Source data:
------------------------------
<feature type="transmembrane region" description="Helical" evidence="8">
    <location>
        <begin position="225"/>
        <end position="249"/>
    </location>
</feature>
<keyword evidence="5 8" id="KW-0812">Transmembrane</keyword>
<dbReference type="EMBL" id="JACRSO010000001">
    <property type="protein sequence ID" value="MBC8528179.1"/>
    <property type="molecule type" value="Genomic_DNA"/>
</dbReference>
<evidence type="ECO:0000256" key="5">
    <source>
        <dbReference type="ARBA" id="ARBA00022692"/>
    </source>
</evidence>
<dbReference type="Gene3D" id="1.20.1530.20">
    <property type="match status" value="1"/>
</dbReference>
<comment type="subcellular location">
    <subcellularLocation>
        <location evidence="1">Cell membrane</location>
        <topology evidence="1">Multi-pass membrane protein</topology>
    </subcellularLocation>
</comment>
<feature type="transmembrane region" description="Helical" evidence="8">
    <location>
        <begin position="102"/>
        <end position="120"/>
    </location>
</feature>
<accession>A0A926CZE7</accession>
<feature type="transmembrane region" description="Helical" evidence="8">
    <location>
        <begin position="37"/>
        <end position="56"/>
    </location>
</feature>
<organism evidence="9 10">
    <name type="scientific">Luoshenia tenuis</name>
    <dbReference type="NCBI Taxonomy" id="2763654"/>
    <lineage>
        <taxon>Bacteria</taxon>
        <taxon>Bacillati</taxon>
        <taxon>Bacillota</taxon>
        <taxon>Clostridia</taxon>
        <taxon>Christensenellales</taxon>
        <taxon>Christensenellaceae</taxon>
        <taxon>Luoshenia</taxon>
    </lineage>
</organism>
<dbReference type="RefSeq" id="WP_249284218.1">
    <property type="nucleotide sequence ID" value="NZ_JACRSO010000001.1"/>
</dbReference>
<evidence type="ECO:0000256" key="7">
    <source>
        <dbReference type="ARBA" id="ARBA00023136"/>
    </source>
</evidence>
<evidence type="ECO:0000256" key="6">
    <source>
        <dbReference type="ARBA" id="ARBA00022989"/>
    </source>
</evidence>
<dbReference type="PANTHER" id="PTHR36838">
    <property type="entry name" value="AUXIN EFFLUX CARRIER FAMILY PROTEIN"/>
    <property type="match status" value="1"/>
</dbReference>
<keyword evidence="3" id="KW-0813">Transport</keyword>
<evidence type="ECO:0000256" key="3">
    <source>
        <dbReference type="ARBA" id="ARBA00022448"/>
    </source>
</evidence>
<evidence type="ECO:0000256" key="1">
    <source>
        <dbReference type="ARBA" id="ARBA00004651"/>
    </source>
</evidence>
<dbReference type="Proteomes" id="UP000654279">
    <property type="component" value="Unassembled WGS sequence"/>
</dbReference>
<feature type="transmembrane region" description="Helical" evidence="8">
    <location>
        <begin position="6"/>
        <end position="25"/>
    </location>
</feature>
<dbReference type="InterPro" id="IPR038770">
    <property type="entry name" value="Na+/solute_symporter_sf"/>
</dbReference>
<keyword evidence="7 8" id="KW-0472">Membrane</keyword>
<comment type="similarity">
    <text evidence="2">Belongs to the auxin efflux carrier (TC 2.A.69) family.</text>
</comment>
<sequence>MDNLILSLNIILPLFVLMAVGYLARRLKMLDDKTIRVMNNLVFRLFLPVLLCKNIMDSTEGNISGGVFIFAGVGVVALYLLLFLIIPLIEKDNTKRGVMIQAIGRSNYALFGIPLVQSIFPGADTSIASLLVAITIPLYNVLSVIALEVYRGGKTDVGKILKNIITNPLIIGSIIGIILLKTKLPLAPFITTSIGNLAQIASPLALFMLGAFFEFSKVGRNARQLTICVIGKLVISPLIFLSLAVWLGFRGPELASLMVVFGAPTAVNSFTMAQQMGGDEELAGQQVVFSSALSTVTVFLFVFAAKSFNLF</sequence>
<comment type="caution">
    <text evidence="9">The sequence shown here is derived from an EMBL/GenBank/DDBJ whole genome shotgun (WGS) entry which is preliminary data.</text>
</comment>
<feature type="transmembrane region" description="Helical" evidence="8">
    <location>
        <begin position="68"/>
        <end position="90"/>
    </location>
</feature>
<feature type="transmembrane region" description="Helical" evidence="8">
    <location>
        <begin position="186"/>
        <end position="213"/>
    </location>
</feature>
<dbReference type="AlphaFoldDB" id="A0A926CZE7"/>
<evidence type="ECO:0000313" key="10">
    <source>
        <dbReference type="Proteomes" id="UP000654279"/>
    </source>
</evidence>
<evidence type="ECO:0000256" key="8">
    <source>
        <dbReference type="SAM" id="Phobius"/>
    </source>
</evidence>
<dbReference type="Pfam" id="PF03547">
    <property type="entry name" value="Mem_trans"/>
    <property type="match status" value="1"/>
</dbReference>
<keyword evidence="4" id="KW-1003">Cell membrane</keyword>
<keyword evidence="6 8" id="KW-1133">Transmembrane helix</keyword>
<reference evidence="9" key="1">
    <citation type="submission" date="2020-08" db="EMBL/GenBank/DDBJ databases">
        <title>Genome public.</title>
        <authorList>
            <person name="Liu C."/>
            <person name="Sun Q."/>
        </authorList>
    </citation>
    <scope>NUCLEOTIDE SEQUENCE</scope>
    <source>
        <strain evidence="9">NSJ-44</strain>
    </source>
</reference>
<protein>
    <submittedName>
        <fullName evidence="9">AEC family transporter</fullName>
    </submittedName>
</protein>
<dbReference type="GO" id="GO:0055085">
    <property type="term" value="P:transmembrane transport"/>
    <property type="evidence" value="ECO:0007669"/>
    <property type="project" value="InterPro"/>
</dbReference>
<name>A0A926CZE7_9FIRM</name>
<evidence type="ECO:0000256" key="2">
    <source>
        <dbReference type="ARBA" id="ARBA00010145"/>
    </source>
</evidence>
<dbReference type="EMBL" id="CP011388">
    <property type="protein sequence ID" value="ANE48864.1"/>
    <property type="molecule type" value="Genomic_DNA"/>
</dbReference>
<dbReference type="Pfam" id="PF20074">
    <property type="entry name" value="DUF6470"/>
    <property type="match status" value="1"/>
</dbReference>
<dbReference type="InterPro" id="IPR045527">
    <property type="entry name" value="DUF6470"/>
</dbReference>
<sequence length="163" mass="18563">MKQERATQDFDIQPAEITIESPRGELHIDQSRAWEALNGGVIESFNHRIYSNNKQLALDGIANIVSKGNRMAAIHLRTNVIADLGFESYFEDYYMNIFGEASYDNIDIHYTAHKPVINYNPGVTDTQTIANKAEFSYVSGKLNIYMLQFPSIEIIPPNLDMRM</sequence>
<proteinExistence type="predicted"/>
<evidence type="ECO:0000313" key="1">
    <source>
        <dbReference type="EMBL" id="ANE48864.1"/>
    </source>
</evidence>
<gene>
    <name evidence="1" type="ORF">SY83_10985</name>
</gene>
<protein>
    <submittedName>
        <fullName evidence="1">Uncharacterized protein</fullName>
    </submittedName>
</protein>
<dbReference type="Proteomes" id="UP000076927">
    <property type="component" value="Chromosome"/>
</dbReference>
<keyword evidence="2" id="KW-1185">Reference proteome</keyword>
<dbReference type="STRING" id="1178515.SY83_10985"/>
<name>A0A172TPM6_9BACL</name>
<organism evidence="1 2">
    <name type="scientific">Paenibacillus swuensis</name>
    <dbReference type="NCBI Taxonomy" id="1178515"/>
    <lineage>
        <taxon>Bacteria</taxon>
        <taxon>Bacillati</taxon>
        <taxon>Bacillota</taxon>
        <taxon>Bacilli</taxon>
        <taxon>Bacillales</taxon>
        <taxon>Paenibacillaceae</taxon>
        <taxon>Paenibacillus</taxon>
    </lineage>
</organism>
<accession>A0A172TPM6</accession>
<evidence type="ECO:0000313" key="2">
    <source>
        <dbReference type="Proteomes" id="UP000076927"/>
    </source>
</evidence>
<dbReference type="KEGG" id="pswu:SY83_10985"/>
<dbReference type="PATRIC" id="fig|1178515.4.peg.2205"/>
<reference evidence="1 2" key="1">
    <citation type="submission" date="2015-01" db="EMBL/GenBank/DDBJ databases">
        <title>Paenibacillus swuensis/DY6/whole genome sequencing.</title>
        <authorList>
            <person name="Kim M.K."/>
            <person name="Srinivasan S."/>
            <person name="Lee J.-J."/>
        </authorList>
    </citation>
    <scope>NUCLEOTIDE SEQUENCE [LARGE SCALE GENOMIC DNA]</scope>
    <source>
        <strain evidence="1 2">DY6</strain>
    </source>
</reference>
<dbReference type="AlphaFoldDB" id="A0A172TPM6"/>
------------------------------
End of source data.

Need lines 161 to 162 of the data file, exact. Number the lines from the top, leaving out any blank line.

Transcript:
</dbReference>
<dbReference type="Pfam" id="PF20074">